Thanks David for pointing out a mistake in the table! I implemented most of the semantics shown in the table in Alive to test these things, but the bug still slipped through, sorry…

I’ve updated the table:

Summary table of what each transformation allows for %z = select %c, %x, %y. Each column is a different alternative of semantics for select:










UB if %c poison




+ conditional poison





UB if %c poison + poison if either
%x/%y poison





Conditional poison




+ non-det choice if %c poison





Conditional poison + poison if %c poison**





Poison if any of
%c/%x/%y are poison





SimplifyCFG

























Select->control-flow

























Select->arithmetic
















partially








Select removal

























Select hoist

























Easy movement






















IMHO, the 3rd and 4th options are the ones that work best. Instructions with UB are usually a pain (for e.g. hoisting out of loops).

An advantage of the 4th option is that can partially do select->arithmetic, while the 3rd can’t. For example, this is valid with the 4th option:

%13 = mul nuw i2 %0, -1

%14 = srem i2 %13, -1

%15 = select i1 %1, i2 1, i2 %14

=>

%15 = zext i1 %1 to i2

The 4th option, however, can’t do the select->and/or transformations (neither the 3rd can).

That said, I’m inclined to choose the 4th option (marked with ** in the table). That’s the one that the online version of Alive implements BTW.

Nuno

Regarding SDAG, and given that poison is already there, we would need to adopt a similar solution to the IR. Maybe right now we can get away with it because nsw is not exploited significantly (as you say). Just because there’s no explicit poison in SDAG, just having nsw is sufficient to cause miscompilations when combined with other transformations.
See, for example, this bug report for InstCombine regarding select+nsw: https://bugs.llvm.org/show_bug.cgi?id=31633

Poison/Undef at the CodeGen level is a very interesting discussion! I don't think there is any documentation about posion/undef at the CodeGen level and I haven't discussed this much with others, so I'd like to hear further feedback:

- I think we should not introduce a notion of poison (which I would call "delayed UB") at the SelectionDAG/CodeGen level[1]
- Instructions either produce UB immediately, so while there are nsw/nuw flags on SelectionDAG arithmetic operatiosn I think we can only assume that they produce a target specific value on overflow, but not arbitrary behavior. Instructions that can produce UB should marked "hasSideEffect" and code motion around it be limited.
- Typical optimization scenarios like establishing loop trip count bounds for which poison/UB is helpful should not matter for CodeGen.
- I don't have any evidence that optimizations in CodeGen require a model of poison to work. If someone can given me a counter example then I'd be hard pressed to disable the optimization in MI and push it towards the IR level.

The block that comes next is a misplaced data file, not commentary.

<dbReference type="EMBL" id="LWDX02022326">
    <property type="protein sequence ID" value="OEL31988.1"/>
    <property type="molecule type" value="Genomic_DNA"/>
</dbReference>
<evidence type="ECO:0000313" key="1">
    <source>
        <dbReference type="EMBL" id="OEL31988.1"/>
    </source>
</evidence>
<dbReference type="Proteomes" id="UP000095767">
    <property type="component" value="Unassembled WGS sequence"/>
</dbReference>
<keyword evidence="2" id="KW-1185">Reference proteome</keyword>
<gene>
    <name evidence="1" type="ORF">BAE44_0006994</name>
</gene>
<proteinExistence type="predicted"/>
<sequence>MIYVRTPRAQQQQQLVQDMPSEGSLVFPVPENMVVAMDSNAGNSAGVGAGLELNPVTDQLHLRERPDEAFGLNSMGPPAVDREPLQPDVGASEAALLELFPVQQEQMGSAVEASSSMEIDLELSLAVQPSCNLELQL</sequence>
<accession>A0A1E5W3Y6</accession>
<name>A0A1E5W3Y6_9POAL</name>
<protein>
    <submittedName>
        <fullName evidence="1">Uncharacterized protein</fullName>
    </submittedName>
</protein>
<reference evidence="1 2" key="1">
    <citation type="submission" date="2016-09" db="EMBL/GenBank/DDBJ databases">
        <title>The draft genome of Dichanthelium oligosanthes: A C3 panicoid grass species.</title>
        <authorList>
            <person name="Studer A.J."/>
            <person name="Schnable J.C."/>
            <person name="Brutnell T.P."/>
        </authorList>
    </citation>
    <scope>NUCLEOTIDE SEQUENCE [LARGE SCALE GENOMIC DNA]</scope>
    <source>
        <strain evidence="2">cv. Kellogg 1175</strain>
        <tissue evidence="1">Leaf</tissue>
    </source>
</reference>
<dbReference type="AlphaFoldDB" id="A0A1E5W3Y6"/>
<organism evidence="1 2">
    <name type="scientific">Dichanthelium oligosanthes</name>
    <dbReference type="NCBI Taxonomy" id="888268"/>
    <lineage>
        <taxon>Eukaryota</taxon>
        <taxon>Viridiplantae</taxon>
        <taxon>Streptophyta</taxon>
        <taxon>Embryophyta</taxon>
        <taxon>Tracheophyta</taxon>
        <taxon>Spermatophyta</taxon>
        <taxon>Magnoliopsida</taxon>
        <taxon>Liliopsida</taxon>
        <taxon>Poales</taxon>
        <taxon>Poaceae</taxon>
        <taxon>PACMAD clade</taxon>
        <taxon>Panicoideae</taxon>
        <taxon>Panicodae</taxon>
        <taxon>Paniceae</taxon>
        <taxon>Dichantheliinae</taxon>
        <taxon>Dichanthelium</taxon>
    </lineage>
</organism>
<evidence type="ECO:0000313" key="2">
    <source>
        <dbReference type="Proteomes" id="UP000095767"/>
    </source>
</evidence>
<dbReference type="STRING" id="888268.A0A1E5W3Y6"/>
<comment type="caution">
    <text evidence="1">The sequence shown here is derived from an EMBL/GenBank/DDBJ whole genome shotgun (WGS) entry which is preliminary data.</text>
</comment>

- Matthias

You mean like every integer division? Having arbitrary side effects seems too strong. I’m not sure it is always possible to push these optimizations to the IR level, at least not without adding more Value* ties to instructions (e.g. what we do with MMOs). I have some experience, for example, taking optimizations taking advantage of hardware-counter-based loops and moving into the IR level (so that we can take advantage of ScalarEvolution), and it works to some extent, but is also fairly hacky (the legality-checking part of lib/Target/PowerPC/PPCCTRLoops.cpp, for example, needs to understand what legalization will later do - it’s the best we can do right now, but it’s a mess). If we had better loop analysis at the MI level, this would be much better. We already have some interesting MI-level passes that do interesting things with loops (lib/CodeGen/MachinePipeliner.cpp, for example). I think that we should have the same semantics here on both the IR level and the MI level (whatever they are). Having different semantics in this regard is going to be confusing (and lead to subtle bugs because optimizations valid in one part of the pipeline will be invalid in other parts). These issues often come up around speculative execution, for example, and I definitely think we need to be able to deal with speculative execution at the MI level (because speculation opportunities often come from legalization/isel and pseudo-instruction expansion and because the modeling is better at the MI level). -Hal

You mean like every integer division? Having arbitrary side effects seems too strong.

If we can model it more precise sure. But in principle if you divide by zero many CPUs will trap immediately.

  • Typical optimization scenarios like establishing loop trip count bounds for which poison/UB is helpful should not matter for CodeGen.
  • I don’t have any evidence that optimizations in CodeGen require a model of poison to work. If someone can given me a counter example then I’d be hard pressed to disable the optimization in MI and push it towards the IR level.